Intrepid gallerist Jessica Bradley has brought contemporary art to the sports-bar wilds of Dundas West and Dufferin. With her new outpost, she sets her sights farther north.
Running an art gallery in Toronto can be a difficult, risky proposition, akin perhaps to breeding show dogs or owning a restaurant dedicated to Flemish cuisine. Soon, however, Jessica Bradley will be running two.
Bradley’s the former curator of contemporary art at the AGO, where she worked for nine years; she was at the National Gallery in Ottawa for eight years before that. In 2005, she opened a storefront gallery near the corner of Dundas West and Dufferin, a sleepy area once known only for its surplus of Portuguese men’s clubs. In short order, Bradley amassed a roster of young, acclaimed Canadian artists, including the painter and sculptor Shary Boyle, the Berlin-based multimedia experimentalists Hadley+Maxwell, and Derek Sullivan, who had his first Power Plant solo show last fall (full disclosure: he’s my brother-in-law). If she had any aesthetic mandate, it was diversity, and her shows have shuttled between the whimsical, the conceptual, and the hilariously strange.
Over time, the ’hood acquired a certain chic patina as well. With condos metastasizing along Queen West and Ossington, and commercial rents skyrocketing, it’s become even more desirable. Two other prominent art venues relocated to the strip last summer, and Clint Roenisch Gallery and the Museum of Contemporary Canadian Art, both now on Queen West, are rumoured to be contemplating the same move. “Dundas finally came to me,” Bradley says brightly.
This week, she opens a second gallery in the even more far-flung interzone of Carleton Village, a working-class district serviced by an erratic bus route. Currently, the area’s most visible resident is the Stop Community Food Centre. Bradley won’t be shuttering her Dundas gallery any time soon, but the new 2,700-square-foot space—dubbed the “Annex”—is much larger and better equipped to display ambitiously scaled sculptural work. Its first show, which opens Oct. 26, will feature works by Daniel Barrow (renowned for his bittersweet live animations) and the Toronto-born, New York-based sculptor and painter Julia Dault, among others.
On an overcast day in mid-September, Bradley drives me from Dundas to the Annex, which is located at 74 Miller St., part of a short stretch of industrial buildings sandwiched between Old Weston Road and Davenport. Bradley, who’s 64, is swathed in a camel-coloured wrap, and wears a starchitect’s round, tortoiseshell glasses. With her white-gold hair, silver ballet flats, and a fondness for large brooches, she sometimes glitters like a walking, talking jewellery box. Some of Bradley’s artists describe her as a den mother, but she can be affectionately brusque. “I hate dealing with contractors,” she says, walking through the dusty space, a former furniture refinishing workshop. “On this, I am the contractor.”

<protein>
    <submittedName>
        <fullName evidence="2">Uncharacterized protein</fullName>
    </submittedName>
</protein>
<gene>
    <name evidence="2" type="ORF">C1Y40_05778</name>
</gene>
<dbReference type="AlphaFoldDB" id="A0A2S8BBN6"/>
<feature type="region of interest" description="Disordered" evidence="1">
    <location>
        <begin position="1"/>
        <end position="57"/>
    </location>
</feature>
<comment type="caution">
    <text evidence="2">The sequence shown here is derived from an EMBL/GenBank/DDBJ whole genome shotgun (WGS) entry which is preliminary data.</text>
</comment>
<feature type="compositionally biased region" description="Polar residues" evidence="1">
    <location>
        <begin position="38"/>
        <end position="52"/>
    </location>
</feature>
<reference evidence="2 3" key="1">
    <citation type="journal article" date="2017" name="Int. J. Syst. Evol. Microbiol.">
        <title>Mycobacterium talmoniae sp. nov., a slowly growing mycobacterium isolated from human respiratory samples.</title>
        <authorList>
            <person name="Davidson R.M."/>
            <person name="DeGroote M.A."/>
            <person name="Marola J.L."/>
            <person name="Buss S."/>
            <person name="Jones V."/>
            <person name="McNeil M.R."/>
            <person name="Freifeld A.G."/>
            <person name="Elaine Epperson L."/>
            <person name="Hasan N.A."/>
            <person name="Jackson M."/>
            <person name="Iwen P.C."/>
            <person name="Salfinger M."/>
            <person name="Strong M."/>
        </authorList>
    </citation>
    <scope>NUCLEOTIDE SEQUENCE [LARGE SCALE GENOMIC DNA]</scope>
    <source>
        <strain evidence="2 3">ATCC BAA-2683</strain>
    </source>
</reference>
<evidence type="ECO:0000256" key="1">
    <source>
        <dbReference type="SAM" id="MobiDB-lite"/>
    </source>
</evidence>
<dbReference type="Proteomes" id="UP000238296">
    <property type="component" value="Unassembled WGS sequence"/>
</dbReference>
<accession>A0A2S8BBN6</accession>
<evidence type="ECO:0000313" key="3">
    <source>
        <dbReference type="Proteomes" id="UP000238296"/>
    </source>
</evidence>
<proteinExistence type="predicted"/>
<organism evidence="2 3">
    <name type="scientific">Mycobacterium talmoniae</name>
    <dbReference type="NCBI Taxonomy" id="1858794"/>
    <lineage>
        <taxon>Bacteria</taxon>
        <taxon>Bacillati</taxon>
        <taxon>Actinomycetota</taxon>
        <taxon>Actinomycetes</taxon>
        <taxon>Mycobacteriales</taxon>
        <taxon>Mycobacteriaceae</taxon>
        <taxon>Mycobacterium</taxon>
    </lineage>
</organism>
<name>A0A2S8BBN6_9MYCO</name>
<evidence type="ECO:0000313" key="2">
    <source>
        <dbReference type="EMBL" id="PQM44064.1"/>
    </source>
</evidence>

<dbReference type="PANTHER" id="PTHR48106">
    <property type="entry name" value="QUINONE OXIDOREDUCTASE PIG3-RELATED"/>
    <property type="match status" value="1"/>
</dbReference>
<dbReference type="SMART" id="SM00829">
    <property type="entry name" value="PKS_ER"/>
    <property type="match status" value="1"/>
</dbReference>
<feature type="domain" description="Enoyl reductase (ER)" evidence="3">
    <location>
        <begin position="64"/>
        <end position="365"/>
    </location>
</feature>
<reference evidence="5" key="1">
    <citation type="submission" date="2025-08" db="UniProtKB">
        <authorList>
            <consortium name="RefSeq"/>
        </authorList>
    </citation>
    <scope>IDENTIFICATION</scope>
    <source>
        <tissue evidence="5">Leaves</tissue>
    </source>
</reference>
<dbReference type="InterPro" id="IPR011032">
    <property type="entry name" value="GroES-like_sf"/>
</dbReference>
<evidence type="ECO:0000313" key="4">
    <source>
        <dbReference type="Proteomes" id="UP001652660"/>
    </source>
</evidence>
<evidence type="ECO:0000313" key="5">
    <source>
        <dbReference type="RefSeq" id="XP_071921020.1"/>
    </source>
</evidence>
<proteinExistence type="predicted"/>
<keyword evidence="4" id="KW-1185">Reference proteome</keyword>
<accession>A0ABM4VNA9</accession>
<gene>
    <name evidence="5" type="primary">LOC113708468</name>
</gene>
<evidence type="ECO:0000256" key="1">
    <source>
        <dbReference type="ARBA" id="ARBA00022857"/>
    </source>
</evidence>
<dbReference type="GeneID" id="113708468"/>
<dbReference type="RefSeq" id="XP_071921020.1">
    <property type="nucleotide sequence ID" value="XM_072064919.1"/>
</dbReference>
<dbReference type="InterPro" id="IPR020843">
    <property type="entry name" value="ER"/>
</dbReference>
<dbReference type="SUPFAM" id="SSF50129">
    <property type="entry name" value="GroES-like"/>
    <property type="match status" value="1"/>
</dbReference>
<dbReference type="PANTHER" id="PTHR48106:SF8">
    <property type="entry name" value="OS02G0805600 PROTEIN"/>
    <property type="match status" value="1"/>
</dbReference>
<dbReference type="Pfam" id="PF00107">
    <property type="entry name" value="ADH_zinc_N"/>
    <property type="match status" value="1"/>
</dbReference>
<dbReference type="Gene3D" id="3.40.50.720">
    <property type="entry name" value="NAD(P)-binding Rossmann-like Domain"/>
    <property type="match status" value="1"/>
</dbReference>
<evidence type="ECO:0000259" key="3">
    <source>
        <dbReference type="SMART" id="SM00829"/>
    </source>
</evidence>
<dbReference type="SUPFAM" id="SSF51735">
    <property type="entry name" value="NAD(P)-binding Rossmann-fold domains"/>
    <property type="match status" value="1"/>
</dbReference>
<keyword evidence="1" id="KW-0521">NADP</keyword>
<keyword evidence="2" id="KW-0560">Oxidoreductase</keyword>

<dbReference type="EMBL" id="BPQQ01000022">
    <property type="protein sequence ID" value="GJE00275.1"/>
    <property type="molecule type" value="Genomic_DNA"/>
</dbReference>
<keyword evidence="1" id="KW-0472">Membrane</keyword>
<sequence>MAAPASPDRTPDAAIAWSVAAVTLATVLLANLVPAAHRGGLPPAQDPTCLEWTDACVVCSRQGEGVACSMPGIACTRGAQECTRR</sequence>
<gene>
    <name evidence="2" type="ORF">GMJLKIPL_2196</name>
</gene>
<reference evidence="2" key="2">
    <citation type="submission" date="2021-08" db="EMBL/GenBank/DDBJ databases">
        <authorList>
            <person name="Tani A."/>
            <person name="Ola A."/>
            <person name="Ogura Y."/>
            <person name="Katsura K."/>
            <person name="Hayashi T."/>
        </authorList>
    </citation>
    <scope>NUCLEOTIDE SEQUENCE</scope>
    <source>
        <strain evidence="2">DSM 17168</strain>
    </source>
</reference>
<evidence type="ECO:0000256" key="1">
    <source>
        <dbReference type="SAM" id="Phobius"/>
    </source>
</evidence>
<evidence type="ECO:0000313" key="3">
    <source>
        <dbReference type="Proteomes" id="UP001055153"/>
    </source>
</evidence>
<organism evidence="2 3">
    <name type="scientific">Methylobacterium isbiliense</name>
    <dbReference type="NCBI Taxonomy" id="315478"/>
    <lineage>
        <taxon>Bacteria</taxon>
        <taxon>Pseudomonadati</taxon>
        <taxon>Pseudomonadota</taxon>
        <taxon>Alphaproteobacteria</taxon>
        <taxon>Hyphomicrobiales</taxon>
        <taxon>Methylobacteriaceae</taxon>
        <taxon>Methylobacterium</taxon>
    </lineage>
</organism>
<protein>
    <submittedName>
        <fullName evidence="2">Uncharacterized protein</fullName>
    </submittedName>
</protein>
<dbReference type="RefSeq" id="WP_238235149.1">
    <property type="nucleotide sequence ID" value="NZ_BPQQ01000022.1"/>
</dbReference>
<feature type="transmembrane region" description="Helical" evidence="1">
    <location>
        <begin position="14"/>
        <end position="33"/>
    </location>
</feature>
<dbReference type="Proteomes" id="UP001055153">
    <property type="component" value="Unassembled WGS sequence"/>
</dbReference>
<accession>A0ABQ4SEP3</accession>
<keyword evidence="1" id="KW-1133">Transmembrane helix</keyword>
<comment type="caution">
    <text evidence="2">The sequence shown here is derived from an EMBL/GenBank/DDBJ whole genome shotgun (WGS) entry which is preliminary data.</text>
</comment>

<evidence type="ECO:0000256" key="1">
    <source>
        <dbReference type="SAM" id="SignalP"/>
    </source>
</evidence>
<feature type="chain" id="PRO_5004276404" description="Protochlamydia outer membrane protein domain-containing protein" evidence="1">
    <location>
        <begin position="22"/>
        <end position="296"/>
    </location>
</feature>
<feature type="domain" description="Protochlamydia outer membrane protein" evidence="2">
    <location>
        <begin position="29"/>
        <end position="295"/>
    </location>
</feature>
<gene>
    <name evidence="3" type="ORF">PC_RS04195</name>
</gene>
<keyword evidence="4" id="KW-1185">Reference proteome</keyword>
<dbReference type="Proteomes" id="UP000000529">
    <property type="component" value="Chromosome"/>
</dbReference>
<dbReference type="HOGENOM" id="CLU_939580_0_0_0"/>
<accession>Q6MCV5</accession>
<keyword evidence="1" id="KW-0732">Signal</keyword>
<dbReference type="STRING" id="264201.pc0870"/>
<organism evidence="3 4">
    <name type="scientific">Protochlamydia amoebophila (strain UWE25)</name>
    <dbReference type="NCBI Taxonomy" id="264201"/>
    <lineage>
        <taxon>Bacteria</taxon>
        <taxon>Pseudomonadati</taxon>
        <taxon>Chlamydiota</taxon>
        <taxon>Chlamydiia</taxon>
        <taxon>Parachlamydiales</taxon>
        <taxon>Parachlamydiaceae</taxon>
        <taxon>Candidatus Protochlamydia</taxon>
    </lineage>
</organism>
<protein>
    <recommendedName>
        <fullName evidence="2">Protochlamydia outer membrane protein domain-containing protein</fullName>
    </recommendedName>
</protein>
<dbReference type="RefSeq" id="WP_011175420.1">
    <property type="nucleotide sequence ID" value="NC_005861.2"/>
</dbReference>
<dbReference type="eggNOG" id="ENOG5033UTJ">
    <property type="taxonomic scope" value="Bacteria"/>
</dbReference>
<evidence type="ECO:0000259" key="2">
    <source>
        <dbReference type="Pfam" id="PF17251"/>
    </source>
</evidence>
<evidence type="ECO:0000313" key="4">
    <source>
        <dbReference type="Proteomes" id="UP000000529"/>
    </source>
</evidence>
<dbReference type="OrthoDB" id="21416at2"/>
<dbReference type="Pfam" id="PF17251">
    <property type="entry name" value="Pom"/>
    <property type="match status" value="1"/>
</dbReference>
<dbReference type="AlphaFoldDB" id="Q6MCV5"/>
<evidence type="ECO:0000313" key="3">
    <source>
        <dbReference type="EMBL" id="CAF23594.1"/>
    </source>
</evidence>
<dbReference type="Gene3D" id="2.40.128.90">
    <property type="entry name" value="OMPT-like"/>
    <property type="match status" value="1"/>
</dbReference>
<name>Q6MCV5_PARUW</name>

Bradley wasn’t necessarily looking to expand her empire. “My vision was always something intimate,” she says. “But it felt like the right moment in the development of the gallery. The artists would benefit, and you develop with your artists.” In the last few years, they’ve developed dramatically. One member of her stable has won the Sobey Art Award, while several others have appeared on the shortlist. And Shary Boyle might be the city’s most beloved artist at the moment: A selection of her delicate porcelain figures is now on display at the new Louis Vuitton store in Yorkville, and she’ll represent Canada at the 2013 Venice Biennale.
Boyle’s been with Bradley since the original gallery opened, and was drawn by her curatorial and international background. “For me, it’s never been as much about collecting as about connecting—with institutions, artists, and writers—outside the local,” Boyle says. “Plus, Jessica’s really into shoes.” What makes Bradley exceptional as a gallerist is her appetite for risk and curiosity about new work, something she attributes to her previous life as a curator. “You have to be ahead of what everyone’s seeing,” she says, “and you have to be persuasive.”
Back at her office, Bradley lights a scented candle and tears open a bar of Belgian chocolate. “I’m weirdly evangelistic about contemporary art,” she says. “And there’s lots of excitement around it in this city. But we don’t market ourselves well enough.” She brings her hands together as if in prayer and interlaces her fingers. Each finger represents a component of the community—artists, collectors, curators, and critics—separate, but perfectly meshed. “That’s a healthy art scene,” she says. Then she shows me what Toronto looks like: her hands become twisted, barely linked claws.
Given such a fragmentary scene, Bradley’s real-estate decisions seem even shrewder. Because she’d rather her money not go into someone else’s investment, she’s made a point of buying her buildings outright. (She paid somewhere in the mid-$300,000s for her Dundas space, getting an equity loan against her house. Miller Street didn’t cost much more.) Asked if she thinks the Annex will have the same gentrifying effect her first gallery did, or whether the consequences of that gentrification concern her, she shrugs. “It’s the way of the world,” she says. “Artists are the pioneers.” When we were in her car, she paused just south of Davenport and pointed to a pair of recently renovated, cheerfully painted row houses on the block—an illustration of the neighbourhood’s already shifting demographic. “There’s still nowhere to get coffee,” she said. “But it’ll happen.”
Jessica Bradley Annex opens on Oct. 26. 74 Miller St., 416-537-3125, jessicabradleyinc.com.